By Joseph Lord
The House Judiciary Committee will meet in an emergency session to mark up a gun control bill that would impose heavy new federal restrictions and limits on firearms.
The push for the legislation comes in the wake of a school shooting in Uvalde, Texas, that left 19 children and two adults dead.
House Judiciary Democrats announced the hearing in a May 31 Twitter post.
“On Thursday, June 2, at 10 AM EDT, @HouseJudiciary will markup H.R. 7910, the ‘Protecting Our Kids Act’ which consists of commonsense strategies that together will reduce the gun violence plaguing our nation,” the post read.
H.R. 7910 is a wide-reaching gun control package but is unlikely to pass the Senate.
The most important change the bill makes to federal law is to raise the minimum age at which some semiautomatic firearms can be purchased.
Specifically, the bill prohibits the sale of “any semiautomatic centerfire rifle or semi-automatic centerfire shotgun that has, or has the capacity to accept, an ammunition feeding device with a capacity exceeding 5 rounds, to any individual who the licensee knows or has reasonable cause to believe has not attained 21 years of age and is not a qualified individual.”
Currently, these types of firearms are available to people who are 18 or older with no criminal or mental health record barring them from possessing one.
The bill would make for some exceptions to the age limit, but only for government employees.
Further down, the bill defines “qualified individual” as “(A) a member of the Armed Forces on active duty; and (B) a full-time employee of the United States, a State, or a political subdivision of a State who in the course of his or her official duties is authorized to carry a firearm.”
Citing “gun trafficking,” the bill would also prohibit the transfer of firearms intentionally bought for a third party.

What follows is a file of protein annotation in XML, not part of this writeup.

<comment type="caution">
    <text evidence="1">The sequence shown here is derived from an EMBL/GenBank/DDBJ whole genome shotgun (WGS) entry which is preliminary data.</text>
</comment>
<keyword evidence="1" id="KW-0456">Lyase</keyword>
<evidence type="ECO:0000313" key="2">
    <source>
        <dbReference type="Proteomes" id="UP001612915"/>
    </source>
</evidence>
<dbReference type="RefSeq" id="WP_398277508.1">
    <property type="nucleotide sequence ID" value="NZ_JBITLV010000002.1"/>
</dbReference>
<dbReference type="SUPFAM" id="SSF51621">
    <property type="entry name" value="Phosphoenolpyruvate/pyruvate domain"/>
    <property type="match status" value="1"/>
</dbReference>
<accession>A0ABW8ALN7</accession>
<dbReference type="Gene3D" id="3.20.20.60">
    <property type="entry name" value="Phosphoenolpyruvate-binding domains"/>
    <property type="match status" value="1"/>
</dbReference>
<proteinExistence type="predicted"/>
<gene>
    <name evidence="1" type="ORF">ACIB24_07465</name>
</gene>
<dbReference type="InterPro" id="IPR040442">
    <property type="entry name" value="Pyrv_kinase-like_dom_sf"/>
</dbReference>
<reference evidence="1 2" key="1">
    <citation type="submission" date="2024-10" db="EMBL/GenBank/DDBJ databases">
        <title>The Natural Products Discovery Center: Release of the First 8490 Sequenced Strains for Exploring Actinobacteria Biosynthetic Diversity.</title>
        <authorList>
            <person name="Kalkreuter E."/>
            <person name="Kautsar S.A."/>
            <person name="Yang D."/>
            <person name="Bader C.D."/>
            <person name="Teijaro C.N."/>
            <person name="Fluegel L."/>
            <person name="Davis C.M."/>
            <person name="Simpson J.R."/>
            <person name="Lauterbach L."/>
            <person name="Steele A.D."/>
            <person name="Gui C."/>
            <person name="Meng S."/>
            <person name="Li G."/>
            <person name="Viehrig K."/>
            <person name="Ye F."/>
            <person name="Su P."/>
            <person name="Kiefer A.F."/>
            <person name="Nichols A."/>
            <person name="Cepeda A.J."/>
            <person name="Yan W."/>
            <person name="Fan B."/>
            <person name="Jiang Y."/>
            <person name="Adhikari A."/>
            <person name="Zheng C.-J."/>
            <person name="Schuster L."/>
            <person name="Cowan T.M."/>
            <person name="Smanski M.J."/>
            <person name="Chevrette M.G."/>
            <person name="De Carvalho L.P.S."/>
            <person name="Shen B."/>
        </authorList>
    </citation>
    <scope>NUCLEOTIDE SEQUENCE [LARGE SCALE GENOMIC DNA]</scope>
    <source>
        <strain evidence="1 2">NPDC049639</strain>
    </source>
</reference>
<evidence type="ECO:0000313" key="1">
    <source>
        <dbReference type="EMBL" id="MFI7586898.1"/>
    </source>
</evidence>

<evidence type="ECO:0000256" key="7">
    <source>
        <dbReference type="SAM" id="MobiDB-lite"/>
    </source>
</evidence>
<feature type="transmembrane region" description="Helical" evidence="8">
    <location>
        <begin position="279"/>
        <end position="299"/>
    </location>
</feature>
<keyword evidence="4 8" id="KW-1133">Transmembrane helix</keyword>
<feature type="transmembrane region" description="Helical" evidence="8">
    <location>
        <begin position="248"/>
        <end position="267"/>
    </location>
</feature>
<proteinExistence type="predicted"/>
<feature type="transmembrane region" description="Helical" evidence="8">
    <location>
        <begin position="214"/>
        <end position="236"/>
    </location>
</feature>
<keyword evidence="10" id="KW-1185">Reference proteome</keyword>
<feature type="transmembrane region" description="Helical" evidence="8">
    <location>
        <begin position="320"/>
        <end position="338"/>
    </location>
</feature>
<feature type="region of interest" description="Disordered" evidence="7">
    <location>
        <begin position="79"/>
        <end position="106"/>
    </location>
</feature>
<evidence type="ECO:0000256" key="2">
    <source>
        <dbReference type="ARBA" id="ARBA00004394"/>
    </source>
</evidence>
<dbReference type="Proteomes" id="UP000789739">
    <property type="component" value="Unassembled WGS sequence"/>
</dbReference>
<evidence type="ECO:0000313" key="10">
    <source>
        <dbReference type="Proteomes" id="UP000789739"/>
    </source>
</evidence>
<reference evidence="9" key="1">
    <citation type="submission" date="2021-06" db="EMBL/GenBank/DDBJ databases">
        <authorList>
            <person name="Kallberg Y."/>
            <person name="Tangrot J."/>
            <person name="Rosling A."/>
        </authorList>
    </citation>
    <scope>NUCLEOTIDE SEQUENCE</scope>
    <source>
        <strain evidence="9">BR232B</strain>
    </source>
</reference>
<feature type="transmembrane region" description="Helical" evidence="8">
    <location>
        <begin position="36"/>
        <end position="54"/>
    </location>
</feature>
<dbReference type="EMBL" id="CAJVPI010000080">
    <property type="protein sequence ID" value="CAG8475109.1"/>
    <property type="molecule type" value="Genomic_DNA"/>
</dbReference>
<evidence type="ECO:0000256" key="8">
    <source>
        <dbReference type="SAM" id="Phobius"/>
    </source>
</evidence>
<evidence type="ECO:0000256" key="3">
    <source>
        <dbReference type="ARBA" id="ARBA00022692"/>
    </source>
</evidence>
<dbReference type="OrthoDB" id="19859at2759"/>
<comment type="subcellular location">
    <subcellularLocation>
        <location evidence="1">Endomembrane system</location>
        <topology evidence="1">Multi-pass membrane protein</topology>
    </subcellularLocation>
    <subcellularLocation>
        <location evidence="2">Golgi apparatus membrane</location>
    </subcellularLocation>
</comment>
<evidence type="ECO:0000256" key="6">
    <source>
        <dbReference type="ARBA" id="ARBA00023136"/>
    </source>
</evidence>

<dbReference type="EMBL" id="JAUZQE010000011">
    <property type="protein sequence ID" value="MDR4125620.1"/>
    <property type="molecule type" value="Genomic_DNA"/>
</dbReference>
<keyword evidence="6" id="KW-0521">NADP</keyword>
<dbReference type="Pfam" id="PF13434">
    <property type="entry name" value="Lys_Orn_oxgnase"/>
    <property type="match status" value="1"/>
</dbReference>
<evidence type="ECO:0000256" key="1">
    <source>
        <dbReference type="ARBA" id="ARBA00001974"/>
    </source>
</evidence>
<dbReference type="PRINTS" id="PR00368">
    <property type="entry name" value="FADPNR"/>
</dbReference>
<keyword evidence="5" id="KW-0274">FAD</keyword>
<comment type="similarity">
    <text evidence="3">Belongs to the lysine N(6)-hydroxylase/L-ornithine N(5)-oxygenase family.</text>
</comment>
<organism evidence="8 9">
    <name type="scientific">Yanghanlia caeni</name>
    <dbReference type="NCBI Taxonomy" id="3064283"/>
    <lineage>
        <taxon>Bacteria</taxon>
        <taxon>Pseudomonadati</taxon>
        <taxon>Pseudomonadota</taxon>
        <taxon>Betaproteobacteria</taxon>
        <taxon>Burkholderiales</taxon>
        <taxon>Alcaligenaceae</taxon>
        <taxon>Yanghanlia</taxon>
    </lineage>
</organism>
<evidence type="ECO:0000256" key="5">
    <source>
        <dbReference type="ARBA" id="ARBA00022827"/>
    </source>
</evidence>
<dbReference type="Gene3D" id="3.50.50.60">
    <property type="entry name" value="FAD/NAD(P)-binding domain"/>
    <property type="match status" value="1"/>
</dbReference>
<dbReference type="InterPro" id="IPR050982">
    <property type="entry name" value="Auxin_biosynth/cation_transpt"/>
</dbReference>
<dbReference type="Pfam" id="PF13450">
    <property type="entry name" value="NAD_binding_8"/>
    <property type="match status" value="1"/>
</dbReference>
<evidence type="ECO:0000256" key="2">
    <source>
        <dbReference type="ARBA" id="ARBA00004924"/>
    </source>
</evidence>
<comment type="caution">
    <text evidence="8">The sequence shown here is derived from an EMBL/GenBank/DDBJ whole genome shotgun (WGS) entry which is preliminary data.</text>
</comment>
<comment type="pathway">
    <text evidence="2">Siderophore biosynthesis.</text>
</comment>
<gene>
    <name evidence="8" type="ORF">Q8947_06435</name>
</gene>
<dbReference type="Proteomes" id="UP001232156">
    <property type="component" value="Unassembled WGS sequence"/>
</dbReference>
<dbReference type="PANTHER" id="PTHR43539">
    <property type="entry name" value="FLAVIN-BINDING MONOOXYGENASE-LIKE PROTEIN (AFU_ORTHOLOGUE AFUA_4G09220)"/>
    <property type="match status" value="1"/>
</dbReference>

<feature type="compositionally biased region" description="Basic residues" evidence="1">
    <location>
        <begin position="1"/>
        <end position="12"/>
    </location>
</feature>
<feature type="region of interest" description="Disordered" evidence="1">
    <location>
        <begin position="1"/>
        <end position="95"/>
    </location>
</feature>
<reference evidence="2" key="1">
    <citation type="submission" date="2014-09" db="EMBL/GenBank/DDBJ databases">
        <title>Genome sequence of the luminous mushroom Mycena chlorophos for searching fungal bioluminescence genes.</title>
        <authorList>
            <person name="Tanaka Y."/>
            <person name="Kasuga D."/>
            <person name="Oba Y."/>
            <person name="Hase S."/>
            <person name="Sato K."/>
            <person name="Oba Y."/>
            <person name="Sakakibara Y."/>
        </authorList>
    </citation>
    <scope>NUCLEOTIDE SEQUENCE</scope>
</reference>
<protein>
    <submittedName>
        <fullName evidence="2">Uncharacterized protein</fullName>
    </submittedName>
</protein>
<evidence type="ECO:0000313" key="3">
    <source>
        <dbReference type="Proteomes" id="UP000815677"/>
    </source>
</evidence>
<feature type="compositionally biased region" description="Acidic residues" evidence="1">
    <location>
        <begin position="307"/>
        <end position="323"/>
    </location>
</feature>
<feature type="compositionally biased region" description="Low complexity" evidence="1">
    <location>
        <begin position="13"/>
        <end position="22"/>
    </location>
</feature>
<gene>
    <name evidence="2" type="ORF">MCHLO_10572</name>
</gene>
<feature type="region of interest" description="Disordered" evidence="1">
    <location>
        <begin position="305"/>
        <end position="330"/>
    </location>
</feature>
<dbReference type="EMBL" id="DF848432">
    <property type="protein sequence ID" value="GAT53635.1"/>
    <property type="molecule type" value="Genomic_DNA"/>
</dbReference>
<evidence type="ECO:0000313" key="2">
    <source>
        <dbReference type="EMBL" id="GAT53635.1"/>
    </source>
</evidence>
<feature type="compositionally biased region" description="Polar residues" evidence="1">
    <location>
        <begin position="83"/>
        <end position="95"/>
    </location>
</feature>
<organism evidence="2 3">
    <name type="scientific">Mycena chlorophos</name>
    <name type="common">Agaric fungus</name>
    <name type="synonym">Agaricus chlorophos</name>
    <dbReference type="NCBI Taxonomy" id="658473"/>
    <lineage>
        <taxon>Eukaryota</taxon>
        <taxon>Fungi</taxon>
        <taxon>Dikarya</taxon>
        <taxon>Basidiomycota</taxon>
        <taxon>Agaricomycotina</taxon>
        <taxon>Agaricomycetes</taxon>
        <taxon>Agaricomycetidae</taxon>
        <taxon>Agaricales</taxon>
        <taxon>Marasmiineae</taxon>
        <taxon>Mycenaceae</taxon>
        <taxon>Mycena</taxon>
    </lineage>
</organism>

However, there are again exceptions to this regulation: “This section shall not apply to any firearm, if the purchaser or person acquiring the firearm has no reason to believe that the recipient of the firearm will use or intends to use the firearm in a crime or is prohibited from purchasing or possessing firearms under State or Federal law and the firearm … is purchased or acquired by any person, or that any person attempts to purchase or acquire, as a bona fide gift between family members.”
Transactions between licensed dealers are also exempted from the regulation.
The bill also turns its attention to so-called “ghost guns,” usually homemade or 3-D printed firearms that sometimes do not have a serial number. Federal agencies like the Bureau of Alcohol, Tobacco, and Firearms and the Department of Justice (DOJ) have had these weapons in their sights for some time, but their authority is limited without a nod from the legislature.
H.R. 7910 defines a “ghost gun” as “a firearm, including a frame or receiver, that lacks a unique serial number engraved or cast on the frame or receiver by a licensed manufacturer or importer.”